“No, he does not need to be in a self-contained classroom.”
“No, medication has not turned him into a zombie.”
“No, he is not hypersexual. Yes, I understand some children with A.D.H.D are. Rather he does not particularly enjoy physical contact.”
“Yes, he does imitate things he hears on YouTube, though No…I doubt highly that he imitated that particular inappropriate action because he saw it on YouTube.”
“Yes, he does socially isolate himself, but he is capable of prosocial behaviors.”
“Yes, he did take a long time to learn to tie his shoes, but he is able to draw the most amazing sketches.”
“Yes, he is impulsive and might even describe himself as ‘short-tempered’ at times, no doubt like any other kid, he is capable of injuring yours.. I’m sorry he did that…but no, he is not an ongoing threat to your child or my children.”
“Yes, he is inattentive to that…it bores him.”
“Yes, he is engrossed in technology…he’s absorbing what interests him.”
“Yes, he appears to be socially awkward at times…but his deeper understanding of humanity amazes me.”
And so it goes. What I’m proud of is more than the fact that I understand my kid, but that Joey really does KNOW who he is. He doesn’t sweat the small stuff, except when he does. One of the hidden gems I did pull out of the handful of counseling sessions we had was that sometimes he might need to talk to somebody outside his family about his anxieties and other nuances that make up his life.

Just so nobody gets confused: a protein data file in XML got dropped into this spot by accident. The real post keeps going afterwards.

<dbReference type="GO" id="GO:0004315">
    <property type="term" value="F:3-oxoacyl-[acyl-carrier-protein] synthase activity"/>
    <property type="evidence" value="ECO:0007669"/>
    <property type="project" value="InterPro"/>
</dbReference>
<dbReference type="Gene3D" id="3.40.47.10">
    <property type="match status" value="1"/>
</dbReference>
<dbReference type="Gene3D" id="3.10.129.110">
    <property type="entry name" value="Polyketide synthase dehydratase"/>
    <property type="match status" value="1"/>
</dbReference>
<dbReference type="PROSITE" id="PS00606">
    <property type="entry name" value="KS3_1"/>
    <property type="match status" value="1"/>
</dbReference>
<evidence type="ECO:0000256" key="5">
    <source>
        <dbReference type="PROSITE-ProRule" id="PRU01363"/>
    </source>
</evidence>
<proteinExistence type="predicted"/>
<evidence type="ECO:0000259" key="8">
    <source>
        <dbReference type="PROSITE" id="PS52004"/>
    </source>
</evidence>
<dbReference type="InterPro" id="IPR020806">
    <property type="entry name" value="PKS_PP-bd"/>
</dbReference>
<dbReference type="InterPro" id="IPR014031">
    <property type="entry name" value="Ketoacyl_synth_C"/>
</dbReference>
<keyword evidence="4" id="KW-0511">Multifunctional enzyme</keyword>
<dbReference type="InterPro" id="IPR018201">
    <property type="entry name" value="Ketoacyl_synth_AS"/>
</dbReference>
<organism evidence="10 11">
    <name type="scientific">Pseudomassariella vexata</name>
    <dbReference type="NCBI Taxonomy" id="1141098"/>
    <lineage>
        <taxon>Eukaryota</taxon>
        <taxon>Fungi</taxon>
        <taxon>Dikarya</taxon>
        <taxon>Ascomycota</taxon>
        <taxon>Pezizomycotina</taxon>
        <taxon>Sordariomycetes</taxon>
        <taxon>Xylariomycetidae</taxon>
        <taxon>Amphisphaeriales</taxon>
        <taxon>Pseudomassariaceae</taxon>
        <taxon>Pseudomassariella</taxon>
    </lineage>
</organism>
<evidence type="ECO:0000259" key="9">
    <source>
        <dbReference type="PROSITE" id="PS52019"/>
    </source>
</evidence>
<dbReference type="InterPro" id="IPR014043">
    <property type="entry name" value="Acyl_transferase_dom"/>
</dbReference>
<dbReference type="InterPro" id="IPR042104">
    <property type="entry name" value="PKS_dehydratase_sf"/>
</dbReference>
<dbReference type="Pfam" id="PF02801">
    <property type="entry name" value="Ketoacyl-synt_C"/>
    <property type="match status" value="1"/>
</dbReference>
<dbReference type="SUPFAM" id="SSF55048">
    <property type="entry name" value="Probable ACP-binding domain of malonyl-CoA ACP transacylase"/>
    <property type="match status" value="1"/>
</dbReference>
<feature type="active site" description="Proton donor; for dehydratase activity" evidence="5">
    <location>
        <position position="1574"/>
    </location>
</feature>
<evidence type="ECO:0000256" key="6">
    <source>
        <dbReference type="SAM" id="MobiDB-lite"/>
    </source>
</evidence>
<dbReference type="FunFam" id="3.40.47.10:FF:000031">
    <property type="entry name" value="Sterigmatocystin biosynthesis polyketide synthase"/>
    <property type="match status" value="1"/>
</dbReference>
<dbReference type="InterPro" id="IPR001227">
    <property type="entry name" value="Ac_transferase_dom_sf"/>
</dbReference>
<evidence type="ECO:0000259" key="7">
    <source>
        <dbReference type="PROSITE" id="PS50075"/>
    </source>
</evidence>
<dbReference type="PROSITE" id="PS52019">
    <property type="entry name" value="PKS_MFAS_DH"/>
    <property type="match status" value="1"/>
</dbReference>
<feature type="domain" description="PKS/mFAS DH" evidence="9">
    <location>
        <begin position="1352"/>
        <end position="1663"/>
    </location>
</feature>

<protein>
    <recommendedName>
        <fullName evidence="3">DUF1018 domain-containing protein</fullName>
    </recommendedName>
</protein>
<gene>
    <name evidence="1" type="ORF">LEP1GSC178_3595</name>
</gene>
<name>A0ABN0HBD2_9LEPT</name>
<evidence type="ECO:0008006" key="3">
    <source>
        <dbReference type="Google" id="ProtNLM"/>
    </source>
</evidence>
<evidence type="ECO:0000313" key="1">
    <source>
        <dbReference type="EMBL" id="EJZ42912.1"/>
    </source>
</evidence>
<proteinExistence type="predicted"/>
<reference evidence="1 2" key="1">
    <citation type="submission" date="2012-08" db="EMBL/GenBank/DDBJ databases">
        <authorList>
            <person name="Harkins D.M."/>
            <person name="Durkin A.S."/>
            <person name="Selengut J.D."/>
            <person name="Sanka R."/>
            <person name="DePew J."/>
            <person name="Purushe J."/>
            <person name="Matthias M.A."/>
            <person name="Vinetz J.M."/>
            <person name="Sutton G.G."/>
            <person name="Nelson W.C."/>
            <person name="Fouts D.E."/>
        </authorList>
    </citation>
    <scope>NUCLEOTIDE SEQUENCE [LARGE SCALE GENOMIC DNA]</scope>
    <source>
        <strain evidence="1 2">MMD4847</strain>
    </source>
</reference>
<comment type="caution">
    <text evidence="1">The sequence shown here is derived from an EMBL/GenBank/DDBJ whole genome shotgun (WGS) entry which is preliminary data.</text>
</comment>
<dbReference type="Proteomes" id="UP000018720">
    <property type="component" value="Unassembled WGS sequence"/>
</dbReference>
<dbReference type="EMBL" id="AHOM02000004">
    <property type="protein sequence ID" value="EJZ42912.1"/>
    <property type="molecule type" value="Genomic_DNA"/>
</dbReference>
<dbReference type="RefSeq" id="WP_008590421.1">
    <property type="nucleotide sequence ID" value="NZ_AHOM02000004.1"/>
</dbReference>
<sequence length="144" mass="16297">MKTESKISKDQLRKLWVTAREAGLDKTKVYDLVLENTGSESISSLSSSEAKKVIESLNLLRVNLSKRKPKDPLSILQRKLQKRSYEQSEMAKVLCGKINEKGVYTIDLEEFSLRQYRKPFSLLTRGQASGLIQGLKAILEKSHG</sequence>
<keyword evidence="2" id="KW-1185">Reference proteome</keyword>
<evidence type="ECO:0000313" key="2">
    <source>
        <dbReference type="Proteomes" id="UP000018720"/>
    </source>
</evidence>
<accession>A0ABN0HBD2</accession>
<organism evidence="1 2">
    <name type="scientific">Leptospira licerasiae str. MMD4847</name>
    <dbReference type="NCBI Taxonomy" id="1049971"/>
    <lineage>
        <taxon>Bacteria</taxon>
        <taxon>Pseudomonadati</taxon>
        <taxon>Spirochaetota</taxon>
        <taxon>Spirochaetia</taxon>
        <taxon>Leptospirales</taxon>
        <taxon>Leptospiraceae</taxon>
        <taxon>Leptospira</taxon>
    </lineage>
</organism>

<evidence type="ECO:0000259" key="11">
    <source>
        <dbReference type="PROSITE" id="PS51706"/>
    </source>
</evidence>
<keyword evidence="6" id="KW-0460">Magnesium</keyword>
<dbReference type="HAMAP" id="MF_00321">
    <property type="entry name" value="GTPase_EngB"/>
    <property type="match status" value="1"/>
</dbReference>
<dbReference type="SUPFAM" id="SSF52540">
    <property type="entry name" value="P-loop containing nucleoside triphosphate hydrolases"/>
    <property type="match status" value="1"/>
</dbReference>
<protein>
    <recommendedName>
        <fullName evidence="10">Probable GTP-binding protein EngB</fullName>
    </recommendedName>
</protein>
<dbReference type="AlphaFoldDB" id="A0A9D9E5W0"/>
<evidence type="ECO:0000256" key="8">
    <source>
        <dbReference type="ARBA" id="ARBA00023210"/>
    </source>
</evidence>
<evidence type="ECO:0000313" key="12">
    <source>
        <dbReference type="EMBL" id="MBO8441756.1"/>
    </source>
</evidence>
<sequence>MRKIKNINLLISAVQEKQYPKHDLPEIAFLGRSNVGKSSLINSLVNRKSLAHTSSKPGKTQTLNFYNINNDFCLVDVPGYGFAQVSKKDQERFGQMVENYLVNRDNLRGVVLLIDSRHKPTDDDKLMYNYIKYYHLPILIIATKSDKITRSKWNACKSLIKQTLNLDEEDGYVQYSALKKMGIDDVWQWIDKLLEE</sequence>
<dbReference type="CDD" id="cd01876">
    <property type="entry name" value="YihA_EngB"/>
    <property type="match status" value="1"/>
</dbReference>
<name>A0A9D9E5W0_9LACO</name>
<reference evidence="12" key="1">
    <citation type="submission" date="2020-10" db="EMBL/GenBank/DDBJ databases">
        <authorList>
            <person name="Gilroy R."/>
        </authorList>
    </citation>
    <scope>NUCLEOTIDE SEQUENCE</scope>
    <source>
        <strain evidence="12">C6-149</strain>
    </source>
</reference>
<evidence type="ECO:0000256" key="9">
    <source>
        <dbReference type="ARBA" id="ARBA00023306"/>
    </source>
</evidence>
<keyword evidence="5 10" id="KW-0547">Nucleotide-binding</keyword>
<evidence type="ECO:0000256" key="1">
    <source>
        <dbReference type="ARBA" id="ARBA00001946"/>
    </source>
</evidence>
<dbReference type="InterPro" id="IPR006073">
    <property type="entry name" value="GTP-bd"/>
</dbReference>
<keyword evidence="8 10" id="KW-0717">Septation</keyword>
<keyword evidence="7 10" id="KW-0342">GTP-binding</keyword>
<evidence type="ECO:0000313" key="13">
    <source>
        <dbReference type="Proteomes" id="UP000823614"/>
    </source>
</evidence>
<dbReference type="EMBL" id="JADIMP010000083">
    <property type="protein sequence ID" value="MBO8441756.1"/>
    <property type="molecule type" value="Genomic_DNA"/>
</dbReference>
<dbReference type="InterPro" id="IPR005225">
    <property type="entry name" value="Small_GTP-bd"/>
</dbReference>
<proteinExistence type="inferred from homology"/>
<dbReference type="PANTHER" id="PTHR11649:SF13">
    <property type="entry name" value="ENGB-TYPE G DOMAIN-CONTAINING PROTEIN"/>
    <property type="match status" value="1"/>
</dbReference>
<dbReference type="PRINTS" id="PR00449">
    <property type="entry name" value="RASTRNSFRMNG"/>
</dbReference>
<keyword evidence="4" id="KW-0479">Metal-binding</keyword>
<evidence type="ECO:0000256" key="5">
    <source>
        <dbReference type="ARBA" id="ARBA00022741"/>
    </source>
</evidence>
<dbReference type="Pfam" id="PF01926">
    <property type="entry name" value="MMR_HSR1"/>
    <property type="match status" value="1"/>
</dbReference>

Let it be publicly known…I have no favorites in my house, my kids are no better or no worse than any other. They are my kids to raise and are each as much of my own spiritual teachers as I am theirs. Sometimes they are my unruly, hot mess spiritual teachers, each one in a moment’s notice can belly flop onto the couch with a loud announcement of ‘I’M BORED!’ and sometimes that’s just me. But together, we are learning and growing. There’s a point where you realize that your children are as much the world’s as they are yours. You can’t shelter them from criticism, opinions, and other realities…they are (probably) going to fly the coop. People will have their own ideas about them, and that is (I’m learning) completely out of my control. This kid might not even have a diagnosis of any kind, but as long as he understands how he best functions, learns, and is understood by the world, that is all that really matters.
Joey spent a long time with a cousin of mine in an engaging conversation.
Me: “You seem to like to talk to her”
Joey: “Yes, we have a lot in common….we have similar interests..”
I nod and smile, this cousin (now in her 20’s) was diagnosed as a child with PDD-NOS. She has attended college, has her group of friends, she’s doing just fine. I nod and smile as I know in my heart that he will find his kindred like-minded souls throughout life and (his words) “Maybe some day I can inspire people”. Too late bud…you’ve already done that for me.